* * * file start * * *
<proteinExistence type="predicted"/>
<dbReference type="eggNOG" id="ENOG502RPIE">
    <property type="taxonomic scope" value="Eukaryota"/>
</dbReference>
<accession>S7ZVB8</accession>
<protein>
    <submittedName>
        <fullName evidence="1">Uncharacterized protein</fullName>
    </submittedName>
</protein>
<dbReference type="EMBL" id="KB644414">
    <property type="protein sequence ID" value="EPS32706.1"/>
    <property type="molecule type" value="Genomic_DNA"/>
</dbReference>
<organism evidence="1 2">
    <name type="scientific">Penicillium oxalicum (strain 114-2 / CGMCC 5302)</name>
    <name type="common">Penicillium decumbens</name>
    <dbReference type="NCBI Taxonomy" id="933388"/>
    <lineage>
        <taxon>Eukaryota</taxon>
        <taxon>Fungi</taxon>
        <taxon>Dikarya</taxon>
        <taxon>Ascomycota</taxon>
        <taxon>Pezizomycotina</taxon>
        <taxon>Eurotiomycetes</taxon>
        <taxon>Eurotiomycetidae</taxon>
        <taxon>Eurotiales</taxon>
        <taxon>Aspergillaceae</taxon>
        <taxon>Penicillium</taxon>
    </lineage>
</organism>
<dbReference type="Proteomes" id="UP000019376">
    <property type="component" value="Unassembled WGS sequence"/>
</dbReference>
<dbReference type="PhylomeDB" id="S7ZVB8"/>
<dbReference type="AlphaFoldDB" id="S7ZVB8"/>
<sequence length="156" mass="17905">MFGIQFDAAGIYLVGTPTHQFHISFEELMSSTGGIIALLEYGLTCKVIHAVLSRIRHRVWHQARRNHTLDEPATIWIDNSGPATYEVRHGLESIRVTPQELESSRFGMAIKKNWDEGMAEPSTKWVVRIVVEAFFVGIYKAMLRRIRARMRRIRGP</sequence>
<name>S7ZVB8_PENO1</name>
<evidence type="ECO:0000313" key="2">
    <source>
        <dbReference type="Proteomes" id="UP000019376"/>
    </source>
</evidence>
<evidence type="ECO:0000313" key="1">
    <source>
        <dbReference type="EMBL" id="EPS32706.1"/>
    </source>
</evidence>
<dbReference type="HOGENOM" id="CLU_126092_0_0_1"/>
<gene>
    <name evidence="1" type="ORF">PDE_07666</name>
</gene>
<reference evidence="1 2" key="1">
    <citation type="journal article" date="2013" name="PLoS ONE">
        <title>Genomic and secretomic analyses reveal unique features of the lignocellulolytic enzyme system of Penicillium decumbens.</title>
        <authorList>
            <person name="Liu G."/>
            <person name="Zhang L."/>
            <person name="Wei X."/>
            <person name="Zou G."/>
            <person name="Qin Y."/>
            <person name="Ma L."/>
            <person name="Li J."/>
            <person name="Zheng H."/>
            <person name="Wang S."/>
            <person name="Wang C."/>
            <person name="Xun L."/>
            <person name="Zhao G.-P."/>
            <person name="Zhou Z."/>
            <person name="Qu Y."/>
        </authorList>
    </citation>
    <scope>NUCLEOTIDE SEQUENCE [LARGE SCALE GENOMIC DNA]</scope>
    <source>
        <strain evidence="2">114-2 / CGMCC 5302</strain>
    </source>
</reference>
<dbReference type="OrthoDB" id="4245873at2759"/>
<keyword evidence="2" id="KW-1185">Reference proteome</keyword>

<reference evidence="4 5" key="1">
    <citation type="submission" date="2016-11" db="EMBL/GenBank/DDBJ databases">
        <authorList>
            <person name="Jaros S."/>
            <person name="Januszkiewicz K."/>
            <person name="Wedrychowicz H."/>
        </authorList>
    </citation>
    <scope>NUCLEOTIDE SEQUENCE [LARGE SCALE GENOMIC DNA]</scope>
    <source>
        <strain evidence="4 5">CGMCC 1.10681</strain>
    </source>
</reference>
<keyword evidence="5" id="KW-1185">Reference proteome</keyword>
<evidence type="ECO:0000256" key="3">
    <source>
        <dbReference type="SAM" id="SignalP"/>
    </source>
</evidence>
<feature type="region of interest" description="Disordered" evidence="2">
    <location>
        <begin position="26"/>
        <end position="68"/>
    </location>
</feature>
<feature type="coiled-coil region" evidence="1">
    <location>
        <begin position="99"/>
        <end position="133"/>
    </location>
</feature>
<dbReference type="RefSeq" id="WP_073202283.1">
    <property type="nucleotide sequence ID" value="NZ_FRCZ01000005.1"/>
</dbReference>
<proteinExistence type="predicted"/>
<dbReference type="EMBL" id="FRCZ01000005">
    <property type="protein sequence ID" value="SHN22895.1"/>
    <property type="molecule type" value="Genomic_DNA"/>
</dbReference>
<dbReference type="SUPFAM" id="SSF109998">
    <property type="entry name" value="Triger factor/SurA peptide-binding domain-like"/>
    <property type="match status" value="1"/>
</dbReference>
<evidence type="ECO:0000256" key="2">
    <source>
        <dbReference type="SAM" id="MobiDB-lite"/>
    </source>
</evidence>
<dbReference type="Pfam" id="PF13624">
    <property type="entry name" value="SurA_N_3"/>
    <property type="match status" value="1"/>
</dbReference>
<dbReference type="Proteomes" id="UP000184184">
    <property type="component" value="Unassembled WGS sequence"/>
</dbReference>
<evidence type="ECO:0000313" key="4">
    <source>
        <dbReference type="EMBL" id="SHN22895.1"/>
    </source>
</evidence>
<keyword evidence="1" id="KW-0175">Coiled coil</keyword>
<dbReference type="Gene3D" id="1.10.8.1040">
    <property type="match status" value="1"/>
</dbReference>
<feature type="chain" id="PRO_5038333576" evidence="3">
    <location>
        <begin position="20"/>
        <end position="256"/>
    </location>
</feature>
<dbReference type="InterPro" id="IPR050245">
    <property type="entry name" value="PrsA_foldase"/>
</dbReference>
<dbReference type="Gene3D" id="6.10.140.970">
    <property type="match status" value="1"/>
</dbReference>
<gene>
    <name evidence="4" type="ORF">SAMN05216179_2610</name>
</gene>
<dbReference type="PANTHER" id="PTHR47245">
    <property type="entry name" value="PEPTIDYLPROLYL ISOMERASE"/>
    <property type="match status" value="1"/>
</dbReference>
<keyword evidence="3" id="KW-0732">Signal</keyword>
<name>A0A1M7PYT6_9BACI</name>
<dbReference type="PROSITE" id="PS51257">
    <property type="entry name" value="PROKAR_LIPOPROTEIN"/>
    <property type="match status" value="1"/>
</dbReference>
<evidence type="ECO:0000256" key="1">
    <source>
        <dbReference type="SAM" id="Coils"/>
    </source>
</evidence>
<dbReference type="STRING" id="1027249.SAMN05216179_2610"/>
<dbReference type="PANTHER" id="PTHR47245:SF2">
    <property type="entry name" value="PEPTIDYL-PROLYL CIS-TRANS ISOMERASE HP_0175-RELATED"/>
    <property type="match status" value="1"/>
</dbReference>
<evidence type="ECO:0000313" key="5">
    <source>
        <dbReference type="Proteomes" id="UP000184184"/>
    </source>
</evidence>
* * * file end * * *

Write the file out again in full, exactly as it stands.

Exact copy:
<proteinExistence type="predicted"/>
<dbReference type="eggNOG" id="ENOG502RPIE">
    <property type="taxonomic scope" value="Eukaryota"/>
</dbReference>
<accession>S7ZVB8</accession>
<protein>
    <submittedName>
        <fullName evidence="1">Uncharacterized protein</fullName>
    </submittedName>
</protein>
<dbReference type="EMBL" id="KB644414">
    <property type="protein sequence ID" value="EPS32706.1"/>
    <property type="molecule type" value="Genomic_DNA"/>
</dbReference>
<organism evidence="1 2">
    <name type="scientific">Penicillium oxalicum (strain 114-2 / CGMCC 5302)</name>
    <name type="common">Penicillium decumbens</name>
    <dbReference type="NCBI Taxonomy" id="933388"/>
    <lineage>
        <taxon>Eukaryota</taxon>
        <taxon>Fungi</taxon>
        <taxon>Dikarya</taxon>
        <taxon>Ascomycota</taxon>
        <taxon>Pezizomycotina</taxon>
        <taxon>Eurotiomycetes</taxon>
        <taxon>Eurotiomycetidae</taxon>
        <taxon>Eurotiales</taxon>
        <taxon>Aspergillaceae</taxon>
        <taxon>Penicillium</taxon>
    </lineage>
</organism>
<dbReference type="Proteomes" id="UP000019376">
    <property type="component" value="Unassembled WGS sequence"/>
</dbReference>
<dbReference type="PhylomeDB" id="S7ZVB8"/>
<dbReference type="AlphaFoldDB" id="S7ZVB8"/>
<sequence length="156" mass="17905">MFGIQFDAAGIYLVGTPTHQFHISFEELMSSTGGIIALLEYGLTCKVIHAVLSRIRHRVWHQARRNHTLDEPATIWIDNSGPATYEVRHGLESIRVTPQELESSRFGMAIKKNWDEGMAEPSTKWVVRIVVEAFFVGIYKAMLRRIRARMRRIRGP</sequence>
<name>S7ZVB8_PENO1</name>
<evidence type="ECO:0000313" key="2">
    <source>
        <dbReference type="Proteomes" id="UP000019376"/>
    </source>
</evidence>
<evidence type="ECO:0000313" key="1">
    <source>
        <dbReference type="EMBL" id="EPS32706.1"/>
    </source>
</evidence>
<dbReference type="HOGENOM" id="CLU_126092_0_0_1"/>
<gene>
    <name evidence="1" type="ORF">PDE_07666</name>
</gene>
<reference evidence="1 2" key="1">
    <citation type="journal article" date="2013" name="PLoS ONE">
        <title>Genomic and secretomic analyses reveal unique features of the lignocellulolytic enzyme system of Penicillium decumbens.</title>
        <authorList>
            <person name="Liu G."/>
            <person name="Zhang L."/>
            <person name="Wei X."/>
            <person name="Zou G."/>
            <person name="Qin Y."/>
            <person name="Ma L."/>
            <person name="Li J."/>
            <person name="Zheng H."/>
            <person name="Wang S."/>
            <person name="Wang C."/>
            <person name="Xun L."/>
            <person name="Zhao G.-P."/>
            <person name="Zhou Z."/>
            <person name="Qu Y."/>
        </authorList>
    </citation>
    <scope>NUCLEOTIDE SEQUENCE [LARGE SCALE GENOMIC DNA]</scope>
    <source>
        <strain evidence="2">114-2 / CGMCC 5302</strain>
    </source>
</reference>
<dbReference type="OrthoDB" id="4245873at2759"/>
<keyword evidence="2" id="KW-1185">Reference proteome</keyword>

<reference evidence="4 5" key="1">
    <citation type="submission" date="2016-11" db="EMBL/GenBank/DDBJ databases">
        <authorList>
            <person name="Jaros S."/>
            <person name="Januszkiewicz K."/>
            <person name="Wedrychowicz H."/>
        </authorList>
    </citation>
    <scope>NUCLEOTIDE SEQUENCE [LARGE SCALE GENOMIC DNA]</scope>
    <source>
        <strain evidence="4 5">CGMCC 1.10681</strain>
    </source>
</reference>
<keyword evidence="5" id="KW-1185">Reference proteome</keyword>
<evidence type="ECO:0000256" key="3">
    <source>
        <dbReference type="SAM" id="SignalP"/>
    </source>
</evidence>
<feature type="region of interest" description="Disordered" evidence="2">
    <location>
        <begin position="26"/>
        <end position="68"/>
    </location>
</feature>
<feature type="coiled-coil region" evidence="1">
    <location>
        <begin position="99"/>
        <end position="133"/>
    </location>
</feature>
<dbReference type="RefSeq" id="WP_073202283.1">
    <property type="nucleotide sequence ID" value="NZ_FRCZ01000005.1"/>
</dbReference>
<proteinExistence type="predicted"/>
<dbReference type="EMBL" id="FRCZ01000005">
    <property type="protein sequence ID" value="SHN22895.1"/>
    <property type="molecule type" value="Genomic_DNA"/>
</dbReference>
<dbReference type="SUPFAM" id="SSF109998">
    <property type="entry name" value="Triger factor/SurA peptide-binding domain-like"/>
    <property type="match status" value="1"/>
</dbReference>
<evidence type="ECO:0000256" key="2">
    <source>
        <dbReference type="SAM" id="MobiDB-lite"/>
    </source>
</evidence>
<dbReference type="Pfam" id="PF13624">
    <property type="entry name" value="SurA_N_3"/>
    <property type="match status" value="1"/>
</dbReference>
<dbReference type="Proteomes" id="UP000184184">
    <property type="component" value="Unassembled WGS sequence"/>
</dbReference>
<evidence type="ECO:0000313" key="4">
    <source>
        <dbReference type="EMBL" id="SHN22895.1"/>
    </source>
</evidence>
<keyword evidence="1" id="KW-0175">Coiled coil</keyword>
<dbReference type="Gene3D" id="1.10.8.1040">
    <property type="match status" value="1"/>
</dbReference>
<feature type="chain" id="PRO_5038333576" evidence="3">
    <location>
        <begin position="20"/>
        <end position="256"/>
    </location>
</feature>
<dbReference type="InterPro" id="IPR050245">
    <property type="entry name" value="PrsA_foldase"/>
</dbReference>
<dbReference type="Gene3D" id="6.10.140.970">
    <property type="match status" value="1"/>
</dbReference>
<gene>
    <name evidence="4" type="ORF">SAMN05216179_2610</name>
</gene>
<dbReference type="PANTHER" id="PTHR47245">
    <property type="entry name" value="PEPTIDYLPROLYL ISOMERASE"/>
    <property type="match status" value="1"/>
</dbReference>
<keyword evidence="3" id="KW-0732">Signal</keyword>
<name>A0A1M7PYT6_9BACI</name>
<dbReference type="PROSITE" id="PS51257">
    <property type="entry name" value="PROKAR_LIPOPROTEIN"/>
    <property type="match status" value="1"/>
</dbReference>
<evidence type="ECO:0000256" key="1">
    <source>
        <dbReference type="SAM" id="Coils"/>
    </source>
</evidence>
<dbReference type="STRING" id="1027249.SAMN05216179_2610"/>
<dbReference type="PANTHER" id="PTHR47245:SF2">
    <property type="entry name" value="PEPTIDYL-PROLYL CIS-TRANS ISOMERASE HP_0175-RELATED"/>
    <property type="match status" value="1"/>
</dbReference>
<evidence type="ECO:0000313" key="5">
    <source>
        <dbReference type="Proteomes" id="UP000184184"/>
    </source>
</evidence>